What Matters: A Weekly Communication from the ASHA
Published Date: Aug 01, 2019
Editors note: With so much going on in our industry, and so much information swirling around, ASHA is initiating a weekly communication called “What Matters.” Look for this every week in your email, on the ASHA website, and in social media channels.
This weekly communication will highlight ASHA’s activities that really matter to our breed and to you, our members – which, really, is what it’s all about. This could focus on issues of most importance to amateur members; or another week, it could highlight subjects affecting our members who are trainers; or another week, developments in the welfare and promotion of our breed. This highlights our large and diverse membership base, all who passionately care about many things – and the initiatives that the ASHA is undertaking that are meant to make a difference.
August 1, 2019
The first thing is to pay attention to what’s going on in Congress. Last week, by an overwhelming bipartisan majority of 333-96, the House of Representatives passed H.R. 693, better known as the U.S. Senator Joseph D. Tydings Memorial Prevent All Soring Tactics Act of 2019, or the PAST Act. What matters about this isn’t what was in this bill, but what was not.
What was not in this bill was a simple little phrase “and related breeds.” If included, this phrase could have caused problems for the American Saddlebred, especially those involved in the saddle seat discipline. So, how did this phrase get removed from the language? It was the direct effort of every key organization coming together to lobby the U.S. Department of Agriculture (USDA). It was ASHA, the United Professional Horsemen’s Association (UPHA), the American Hackney Horse Society (AHHA), and the American Morgan Horse Association (AMHA) working with the USEF and American Horse Council to exclude this overly broad language.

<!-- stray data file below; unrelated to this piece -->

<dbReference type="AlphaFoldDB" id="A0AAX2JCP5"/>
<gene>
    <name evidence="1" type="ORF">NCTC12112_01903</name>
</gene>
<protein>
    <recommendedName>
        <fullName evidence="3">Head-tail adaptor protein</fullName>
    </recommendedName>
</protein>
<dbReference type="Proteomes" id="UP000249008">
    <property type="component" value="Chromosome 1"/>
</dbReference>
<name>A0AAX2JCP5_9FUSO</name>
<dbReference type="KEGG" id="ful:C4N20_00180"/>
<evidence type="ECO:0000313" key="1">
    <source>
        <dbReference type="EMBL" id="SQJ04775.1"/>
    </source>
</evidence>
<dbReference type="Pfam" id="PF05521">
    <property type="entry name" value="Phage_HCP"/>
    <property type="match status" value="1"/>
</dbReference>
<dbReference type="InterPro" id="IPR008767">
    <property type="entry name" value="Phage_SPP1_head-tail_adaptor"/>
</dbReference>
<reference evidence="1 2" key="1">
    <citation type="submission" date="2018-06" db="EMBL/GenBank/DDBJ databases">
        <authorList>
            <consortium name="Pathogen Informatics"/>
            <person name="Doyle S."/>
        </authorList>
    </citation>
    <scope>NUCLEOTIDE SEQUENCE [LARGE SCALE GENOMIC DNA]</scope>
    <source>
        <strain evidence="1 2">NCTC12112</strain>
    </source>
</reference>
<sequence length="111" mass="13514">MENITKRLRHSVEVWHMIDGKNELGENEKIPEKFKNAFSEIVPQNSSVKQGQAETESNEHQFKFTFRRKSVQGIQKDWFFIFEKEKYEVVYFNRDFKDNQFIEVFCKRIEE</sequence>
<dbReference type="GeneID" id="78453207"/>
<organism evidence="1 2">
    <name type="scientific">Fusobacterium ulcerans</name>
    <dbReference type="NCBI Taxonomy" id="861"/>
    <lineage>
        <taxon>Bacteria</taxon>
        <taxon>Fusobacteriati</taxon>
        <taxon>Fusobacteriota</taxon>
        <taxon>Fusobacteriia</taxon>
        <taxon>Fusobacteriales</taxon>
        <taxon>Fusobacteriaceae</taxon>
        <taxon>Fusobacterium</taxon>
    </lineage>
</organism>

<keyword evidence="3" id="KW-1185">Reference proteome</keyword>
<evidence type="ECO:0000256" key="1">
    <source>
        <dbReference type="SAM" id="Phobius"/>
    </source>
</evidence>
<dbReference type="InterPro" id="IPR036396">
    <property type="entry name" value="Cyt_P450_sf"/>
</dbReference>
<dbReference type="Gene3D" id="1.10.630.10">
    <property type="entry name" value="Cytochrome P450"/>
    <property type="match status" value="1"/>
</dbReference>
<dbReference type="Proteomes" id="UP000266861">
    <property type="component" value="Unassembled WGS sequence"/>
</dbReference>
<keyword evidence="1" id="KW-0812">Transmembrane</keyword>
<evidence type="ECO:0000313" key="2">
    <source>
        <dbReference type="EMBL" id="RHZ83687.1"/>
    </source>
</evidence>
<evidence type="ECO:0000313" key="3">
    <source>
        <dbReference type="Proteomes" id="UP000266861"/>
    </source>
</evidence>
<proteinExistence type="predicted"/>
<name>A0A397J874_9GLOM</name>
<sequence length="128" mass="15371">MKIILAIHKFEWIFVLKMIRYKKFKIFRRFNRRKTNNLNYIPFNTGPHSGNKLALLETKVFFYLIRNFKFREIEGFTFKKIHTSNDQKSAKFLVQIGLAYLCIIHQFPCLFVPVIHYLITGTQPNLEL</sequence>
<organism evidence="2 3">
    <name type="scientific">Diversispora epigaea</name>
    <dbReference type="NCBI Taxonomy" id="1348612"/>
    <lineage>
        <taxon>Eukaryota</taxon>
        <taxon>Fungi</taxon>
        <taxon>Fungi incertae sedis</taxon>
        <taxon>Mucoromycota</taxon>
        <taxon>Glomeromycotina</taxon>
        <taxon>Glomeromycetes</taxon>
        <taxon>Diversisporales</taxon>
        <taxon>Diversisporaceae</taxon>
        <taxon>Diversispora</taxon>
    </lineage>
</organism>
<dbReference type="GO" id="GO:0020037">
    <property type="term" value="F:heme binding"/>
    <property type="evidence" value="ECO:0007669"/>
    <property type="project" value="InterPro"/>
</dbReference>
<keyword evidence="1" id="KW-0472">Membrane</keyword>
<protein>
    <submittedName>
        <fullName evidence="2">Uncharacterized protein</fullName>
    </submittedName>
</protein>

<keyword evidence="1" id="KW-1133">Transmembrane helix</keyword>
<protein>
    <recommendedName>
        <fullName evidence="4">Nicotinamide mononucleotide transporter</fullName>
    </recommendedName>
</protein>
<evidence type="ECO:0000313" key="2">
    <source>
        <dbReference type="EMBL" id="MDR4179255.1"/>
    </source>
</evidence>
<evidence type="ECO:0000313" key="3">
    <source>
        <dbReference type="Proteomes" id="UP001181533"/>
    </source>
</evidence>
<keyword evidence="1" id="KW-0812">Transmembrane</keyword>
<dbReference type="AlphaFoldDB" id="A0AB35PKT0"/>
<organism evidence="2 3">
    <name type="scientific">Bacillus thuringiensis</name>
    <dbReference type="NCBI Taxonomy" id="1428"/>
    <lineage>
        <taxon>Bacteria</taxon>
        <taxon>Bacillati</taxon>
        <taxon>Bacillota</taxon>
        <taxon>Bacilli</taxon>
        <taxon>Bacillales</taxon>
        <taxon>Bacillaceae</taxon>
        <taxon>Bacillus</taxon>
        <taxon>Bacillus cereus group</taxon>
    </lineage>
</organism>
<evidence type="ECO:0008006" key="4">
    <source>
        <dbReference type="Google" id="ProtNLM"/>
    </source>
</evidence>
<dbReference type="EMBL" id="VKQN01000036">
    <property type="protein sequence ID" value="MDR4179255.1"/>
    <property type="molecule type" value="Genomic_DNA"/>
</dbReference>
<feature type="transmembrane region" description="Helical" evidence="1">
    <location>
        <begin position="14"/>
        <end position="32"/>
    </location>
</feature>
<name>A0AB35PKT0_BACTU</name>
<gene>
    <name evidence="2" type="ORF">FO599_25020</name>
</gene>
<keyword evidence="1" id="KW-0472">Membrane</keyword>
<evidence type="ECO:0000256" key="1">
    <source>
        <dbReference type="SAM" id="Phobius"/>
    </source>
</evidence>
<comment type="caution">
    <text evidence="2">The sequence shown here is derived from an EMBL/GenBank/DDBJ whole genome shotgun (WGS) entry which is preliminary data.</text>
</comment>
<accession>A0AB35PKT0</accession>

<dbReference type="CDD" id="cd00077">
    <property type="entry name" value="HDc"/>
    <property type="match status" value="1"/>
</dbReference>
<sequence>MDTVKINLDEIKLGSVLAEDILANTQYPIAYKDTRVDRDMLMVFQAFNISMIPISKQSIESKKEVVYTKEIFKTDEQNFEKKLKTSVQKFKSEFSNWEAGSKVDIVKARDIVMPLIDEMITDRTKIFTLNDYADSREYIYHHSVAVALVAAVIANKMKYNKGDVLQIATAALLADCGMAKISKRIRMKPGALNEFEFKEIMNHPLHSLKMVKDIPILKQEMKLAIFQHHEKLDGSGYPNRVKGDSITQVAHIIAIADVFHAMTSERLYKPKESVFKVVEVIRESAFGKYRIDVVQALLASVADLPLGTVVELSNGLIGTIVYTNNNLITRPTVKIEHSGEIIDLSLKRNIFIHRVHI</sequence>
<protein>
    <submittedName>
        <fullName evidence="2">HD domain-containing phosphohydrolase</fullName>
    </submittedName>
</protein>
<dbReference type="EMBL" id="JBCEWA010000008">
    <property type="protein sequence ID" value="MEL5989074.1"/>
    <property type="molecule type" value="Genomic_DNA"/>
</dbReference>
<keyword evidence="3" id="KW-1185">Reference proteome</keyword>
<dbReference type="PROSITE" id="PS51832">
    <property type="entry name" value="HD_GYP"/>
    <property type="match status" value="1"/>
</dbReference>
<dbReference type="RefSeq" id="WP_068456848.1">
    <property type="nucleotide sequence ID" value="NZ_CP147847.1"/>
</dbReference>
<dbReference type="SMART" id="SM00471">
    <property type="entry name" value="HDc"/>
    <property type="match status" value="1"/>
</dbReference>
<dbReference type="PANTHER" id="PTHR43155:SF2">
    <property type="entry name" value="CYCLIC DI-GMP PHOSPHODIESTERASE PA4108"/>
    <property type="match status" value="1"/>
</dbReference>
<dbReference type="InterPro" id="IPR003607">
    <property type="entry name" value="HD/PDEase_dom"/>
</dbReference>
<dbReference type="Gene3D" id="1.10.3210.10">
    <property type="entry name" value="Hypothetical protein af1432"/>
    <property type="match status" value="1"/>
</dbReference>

The main arguments for removal of the broad language was that our breeds have no history of soring and that we are all USEF-affiliated breeds, and already are well- regulated by the USEF at recognized competitions. The Tennessee Walker industry, which is at the crux of the soring issue, is independent. Here’s the link to the bill information: https://www.congress.gov/bill/116th-congress/house-bill/693. Both the ASHA and the UPHA issued press releases praising this vote. We are well-regulated, and have the backing of an independent, nationally recognized and chartered governing body for equine sports, which protects us all. United, we made a difference.
It’s also important to note the significant progress made by our Joint Leadership Council, which includes members of the ASHA, UPHA, AHHS, American Road Horse & Pony Society, and AMHA. In existence only six months, the JLC has applied pressure to increase representation from the trotting breeds on the USEF’s National Breeds and Disciplines Council, and we now have three more seats. We worked together to get more representation for the trotting breeds on the Licensed Officials committee and that was also achieved. We all worked in partnership with professional trainers Bret Day, Nelson Green, and Larry Hodge and prominent veterinarian Dr. Hugh Behling to get needed changes to the USEF guidelines for Drugs & Medication timing for shipping and clipping.
Here’s a link describing even more positive changes: https://asha.net/newsItem?id=48837.
Here’s a link describing the Drugs & Medications progress: https://asha.net/newsItem?id=48446
Amazing what we can do when we are united!